We chat a little, all I can tell him is running barefoot really makes the difference. All I do is just relax the whole body, bend knees a lot and let the gravity pull me down the mountain while maintaining really high cadence.

    Another girl tells me she is a strong believer in running barefoot but her arches are too weak to actually run like that. o_O If only she knew...:depressed:

    No one calls me crazy, hardcore, bad-ass etc. (as I have been often called at other races)
    In general people here today are much more open to the idea running without shoes actually makes sense.

    I take it as a good sign, times are changing. :)

    Timberline Mt Run 04_lr.JPG
    Feet after the race - no blisters, no cuts, no bruises.

    Race stats:

    Distance 6.97 miles
    Time 01:23
    Total elevation change 3,900 feet
    Max elevation 6,982 feet
    Placed 5th in my AG



    Timberline Mt Run Profile 2.JPG
    Elevation profile


    Timberline Mt Run Route.jpg
    Map of the course

    ________________________

  2. Barefoot TJ Administrator
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    Beautiful flowers. It's interesting how they grow in that soil. It must be rich in something. Love the elevation you traveled!

    I have copied this to the Home Page. Thanks for sharing!

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  3. Larry Barefooters
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    Man, that looks like a tough run. Impressive effort!
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  4. Bare Lee Chapter Presidents
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    Great Job Mr. Paraganek! You done us proud!

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  5. paraganek Barefooters
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    That is my mission :)

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  6. Spiderweb62 Barefooters
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    Awesome ! Thanks for sharing....I start to like downhill running now that I can relax my body, but this is another level ! Well done !

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  7. rickwhitelaw Barefooters
    1. Utah

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    Great report and pictures Dan. I am always impressed with your barefoot adventures.

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  8. Tristan-OH Barefooters
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    Sounds like a neat course with great views. Skiing in summer, wow. Nothing like that over here in the eastern states! 1,000' vertical in a mile - that's rough even for hiking.

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  9. Ahcuah Barefooters

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    That looks awesome. (And I'm guessing the red on the bottoms of your feet are maybe some berries you stepped on?)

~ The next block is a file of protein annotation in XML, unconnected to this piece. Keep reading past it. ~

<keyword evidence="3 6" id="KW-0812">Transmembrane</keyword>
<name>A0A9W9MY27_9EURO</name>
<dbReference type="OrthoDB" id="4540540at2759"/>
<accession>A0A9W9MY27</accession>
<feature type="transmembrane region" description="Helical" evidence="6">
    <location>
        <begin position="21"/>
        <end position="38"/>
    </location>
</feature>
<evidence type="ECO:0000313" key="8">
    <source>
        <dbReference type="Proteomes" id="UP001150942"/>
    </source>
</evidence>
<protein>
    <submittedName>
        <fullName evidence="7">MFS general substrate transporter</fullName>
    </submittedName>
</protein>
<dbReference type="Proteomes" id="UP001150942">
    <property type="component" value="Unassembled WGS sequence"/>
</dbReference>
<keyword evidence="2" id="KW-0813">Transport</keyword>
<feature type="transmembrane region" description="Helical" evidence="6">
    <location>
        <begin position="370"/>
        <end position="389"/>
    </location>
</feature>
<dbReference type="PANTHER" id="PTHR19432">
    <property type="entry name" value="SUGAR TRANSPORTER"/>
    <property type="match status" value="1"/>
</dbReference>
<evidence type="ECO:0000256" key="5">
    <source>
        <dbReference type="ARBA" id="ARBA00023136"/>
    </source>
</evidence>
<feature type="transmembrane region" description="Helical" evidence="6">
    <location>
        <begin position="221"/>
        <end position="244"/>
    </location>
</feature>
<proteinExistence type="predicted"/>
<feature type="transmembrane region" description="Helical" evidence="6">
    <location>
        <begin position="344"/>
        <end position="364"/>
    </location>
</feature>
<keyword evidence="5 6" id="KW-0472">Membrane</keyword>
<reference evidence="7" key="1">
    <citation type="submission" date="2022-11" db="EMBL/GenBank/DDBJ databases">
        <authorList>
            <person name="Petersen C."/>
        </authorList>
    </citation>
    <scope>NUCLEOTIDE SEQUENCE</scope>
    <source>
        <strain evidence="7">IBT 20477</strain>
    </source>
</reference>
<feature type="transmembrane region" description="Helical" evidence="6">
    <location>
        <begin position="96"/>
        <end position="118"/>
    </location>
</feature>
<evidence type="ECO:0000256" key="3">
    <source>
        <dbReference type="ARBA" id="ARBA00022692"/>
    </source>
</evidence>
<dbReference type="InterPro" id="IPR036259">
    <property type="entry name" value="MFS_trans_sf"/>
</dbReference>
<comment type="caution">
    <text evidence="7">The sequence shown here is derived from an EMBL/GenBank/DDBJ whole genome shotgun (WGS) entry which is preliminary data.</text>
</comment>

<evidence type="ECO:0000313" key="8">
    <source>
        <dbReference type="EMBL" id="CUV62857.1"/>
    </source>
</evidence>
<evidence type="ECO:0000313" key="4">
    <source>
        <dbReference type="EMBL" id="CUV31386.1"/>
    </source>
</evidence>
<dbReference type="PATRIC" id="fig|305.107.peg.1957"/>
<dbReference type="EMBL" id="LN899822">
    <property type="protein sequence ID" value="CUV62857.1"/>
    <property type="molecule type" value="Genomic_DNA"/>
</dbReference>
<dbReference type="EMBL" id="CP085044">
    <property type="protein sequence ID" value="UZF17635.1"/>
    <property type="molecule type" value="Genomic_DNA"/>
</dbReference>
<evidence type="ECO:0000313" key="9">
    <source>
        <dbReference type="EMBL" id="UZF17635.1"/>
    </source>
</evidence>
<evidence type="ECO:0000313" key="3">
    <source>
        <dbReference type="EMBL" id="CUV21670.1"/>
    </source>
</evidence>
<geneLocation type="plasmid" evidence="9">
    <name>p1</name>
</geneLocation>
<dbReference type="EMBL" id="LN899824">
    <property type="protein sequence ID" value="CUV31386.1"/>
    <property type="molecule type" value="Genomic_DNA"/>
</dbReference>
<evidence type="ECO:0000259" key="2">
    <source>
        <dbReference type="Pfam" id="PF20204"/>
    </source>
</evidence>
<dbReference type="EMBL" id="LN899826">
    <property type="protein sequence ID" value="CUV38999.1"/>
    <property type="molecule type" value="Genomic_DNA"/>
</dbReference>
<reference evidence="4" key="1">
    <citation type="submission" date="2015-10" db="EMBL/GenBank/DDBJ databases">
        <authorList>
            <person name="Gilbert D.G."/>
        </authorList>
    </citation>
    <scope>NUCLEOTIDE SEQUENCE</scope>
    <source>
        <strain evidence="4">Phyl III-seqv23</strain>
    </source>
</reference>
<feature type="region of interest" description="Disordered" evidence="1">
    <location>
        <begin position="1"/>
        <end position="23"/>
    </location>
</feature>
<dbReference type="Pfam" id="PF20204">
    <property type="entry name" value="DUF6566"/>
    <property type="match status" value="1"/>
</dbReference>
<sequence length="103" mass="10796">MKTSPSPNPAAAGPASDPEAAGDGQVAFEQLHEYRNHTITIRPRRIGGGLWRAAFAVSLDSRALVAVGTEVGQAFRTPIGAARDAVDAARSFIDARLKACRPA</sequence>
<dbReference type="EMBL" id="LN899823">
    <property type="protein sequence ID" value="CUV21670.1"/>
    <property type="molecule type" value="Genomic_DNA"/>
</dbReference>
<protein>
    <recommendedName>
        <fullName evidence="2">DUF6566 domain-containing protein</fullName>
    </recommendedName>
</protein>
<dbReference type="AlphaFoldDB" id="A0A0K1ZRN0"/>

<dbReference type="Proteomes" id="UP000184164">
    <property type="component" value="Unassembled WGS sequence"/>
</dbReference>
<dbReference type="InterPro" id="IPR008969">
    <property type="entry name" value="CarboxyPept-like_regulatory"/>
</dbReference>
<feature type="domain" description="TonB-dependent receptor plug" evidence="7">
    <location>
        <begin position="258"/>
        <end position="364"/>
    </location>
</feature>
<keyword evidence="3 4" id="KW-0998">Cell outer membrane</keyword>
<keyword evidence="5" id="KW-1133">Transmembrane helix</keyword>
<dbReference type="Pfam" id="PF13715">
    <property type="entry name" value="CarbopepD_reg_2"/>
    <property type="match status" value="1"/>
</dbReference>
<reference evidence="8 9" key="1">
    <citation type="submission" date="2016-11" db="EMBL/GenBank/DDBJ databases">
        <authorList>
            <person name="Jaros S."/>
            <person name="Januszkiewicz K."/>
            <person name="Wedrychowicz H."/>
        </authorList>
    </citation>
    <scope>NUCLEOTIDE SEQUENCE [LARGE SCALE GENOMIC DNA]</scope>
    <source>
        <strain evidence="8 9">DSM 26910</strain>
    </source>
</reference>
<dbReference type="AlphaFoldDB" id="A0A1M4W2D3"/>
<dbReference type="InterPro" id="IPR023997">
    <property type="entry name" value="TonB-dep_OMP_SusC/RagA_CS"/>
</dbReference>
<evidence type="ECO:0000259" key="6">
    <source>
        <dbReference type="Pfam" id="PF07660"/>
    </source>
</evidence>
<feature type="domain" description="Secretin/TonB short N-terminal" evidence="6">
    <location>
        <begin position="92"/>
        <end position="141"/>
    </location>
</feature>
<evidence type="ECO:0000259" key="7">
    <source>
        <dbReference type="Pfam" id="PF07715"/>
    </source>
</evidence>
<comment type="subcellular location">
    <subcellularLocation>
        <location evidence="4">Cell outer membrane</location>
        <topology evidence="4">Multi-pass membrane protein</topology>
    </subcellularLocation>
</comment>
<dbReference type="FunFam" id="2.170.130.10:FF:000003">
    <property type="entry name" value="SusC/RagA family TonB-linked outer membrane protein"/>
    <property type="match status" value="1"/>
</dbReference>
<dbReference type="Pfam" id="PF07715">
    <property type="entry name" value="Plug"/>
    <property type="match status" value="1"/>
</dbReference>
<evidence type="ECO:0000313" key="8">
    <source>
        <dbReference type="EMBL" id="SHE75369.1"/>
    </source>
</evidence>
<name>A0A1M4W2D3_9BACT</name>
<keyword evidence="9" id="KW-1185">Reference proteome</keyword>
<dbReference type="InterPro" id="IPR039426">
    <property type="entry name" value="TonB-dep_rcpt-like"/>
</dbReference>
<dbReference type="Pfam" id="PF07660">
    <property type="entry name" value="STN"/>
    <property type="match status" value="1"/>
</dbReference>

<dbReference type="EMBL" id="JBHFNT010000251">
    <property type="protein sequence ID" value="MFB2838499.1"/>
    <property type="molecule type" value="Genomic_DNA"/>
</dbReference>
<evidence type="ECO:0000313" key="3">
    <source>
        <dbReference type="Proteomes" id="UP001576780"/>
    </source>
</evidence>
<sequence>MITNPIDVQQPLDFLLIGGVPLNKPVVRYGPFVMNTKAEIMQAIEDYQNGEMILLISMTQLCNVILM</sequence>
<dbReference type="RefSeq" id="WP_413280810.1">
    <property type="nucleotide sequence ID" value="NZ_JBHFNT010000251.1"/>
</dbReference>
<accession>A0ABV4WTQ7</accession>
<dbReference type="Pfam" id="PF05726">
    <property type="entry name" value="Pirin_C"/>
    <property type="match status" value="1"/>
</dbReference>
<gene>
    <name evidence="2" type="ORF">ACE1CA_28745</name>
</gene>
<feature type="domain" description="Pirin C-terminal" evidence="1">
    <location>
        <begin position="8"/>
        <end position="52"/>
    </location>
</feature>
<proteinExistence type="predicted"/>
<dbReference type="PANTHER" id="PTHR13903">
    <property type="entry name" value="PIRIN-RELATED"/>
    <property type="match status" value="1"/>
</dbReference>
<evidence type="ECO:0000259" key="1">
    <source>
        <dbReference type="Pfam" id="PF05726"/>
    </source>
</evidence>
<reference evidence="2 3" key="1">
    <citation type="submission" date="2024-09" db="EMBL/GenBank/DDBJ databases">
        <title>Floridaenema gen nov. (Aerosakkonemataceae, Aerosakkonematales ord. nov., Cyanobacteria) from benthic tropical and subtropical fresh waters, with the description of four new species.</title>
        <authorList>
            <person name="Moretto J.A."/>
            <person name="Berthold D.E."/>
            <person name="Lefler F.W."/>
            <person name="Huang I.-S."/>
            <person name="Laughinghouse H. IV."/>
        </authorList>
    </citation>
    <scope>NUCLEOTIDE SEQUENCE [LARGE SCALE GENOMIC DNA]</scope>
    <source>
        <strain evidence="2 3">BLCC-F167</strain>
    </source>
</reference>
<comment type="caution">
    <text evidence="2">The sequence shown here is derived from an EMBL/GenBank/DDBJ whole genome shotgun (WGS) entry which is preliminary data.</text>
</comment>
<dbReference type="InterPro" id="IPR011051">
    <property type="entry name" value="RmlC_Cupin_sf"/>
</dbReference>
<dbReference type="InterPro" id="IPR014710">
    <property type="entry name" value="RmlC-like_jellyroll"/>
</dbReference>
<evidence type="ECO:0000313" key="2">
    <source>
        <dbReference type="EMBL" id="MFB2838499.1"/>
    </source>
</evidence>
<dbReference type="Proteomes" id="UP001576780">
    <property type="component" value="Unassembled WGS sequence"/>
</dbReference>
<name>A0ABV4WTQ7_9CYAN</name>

10. Josh16 Barefooters
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    And I thought some of routes/trails here weren't barefoot running friendly! It shows me a lot can be achieved with the proper effort and dedication.

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  11. paraganek Barefooters
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    No berries in that area, could be stains from some red rock mixed with whatever the feet picked up on the floor at the finish area (beer :hungry: )

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  12. Barefoot Ken Bob Chapter Presidents
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    There are few, if any, non-barefoot friendly terrains. There are some terrains that are only friendly to the best running techniques while barefoot. It is terrain like this, where we learn the most.

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  13. Barefoot Ken Bob Chapter Presidents
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    I remember reading an article criticizing barefoot running, and they used this photo of the bottom of Abebe Bikila's feet as an example of how "bloody" his feet were after running barefoot ???
    [IMG]

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  14. El Yuca Descalzo Barefooters
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    Excelent dude! way to go!
  15. Barefoot TJ Administrator
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    They don't look bloody to me. They look...dirty...as they should be.

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  16. Josh16 Barefooters
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    I like to say "Dirty feet, healthy feet".

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  17. Fatty Barefooters

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    Inspirational.
    Josh16 likes this.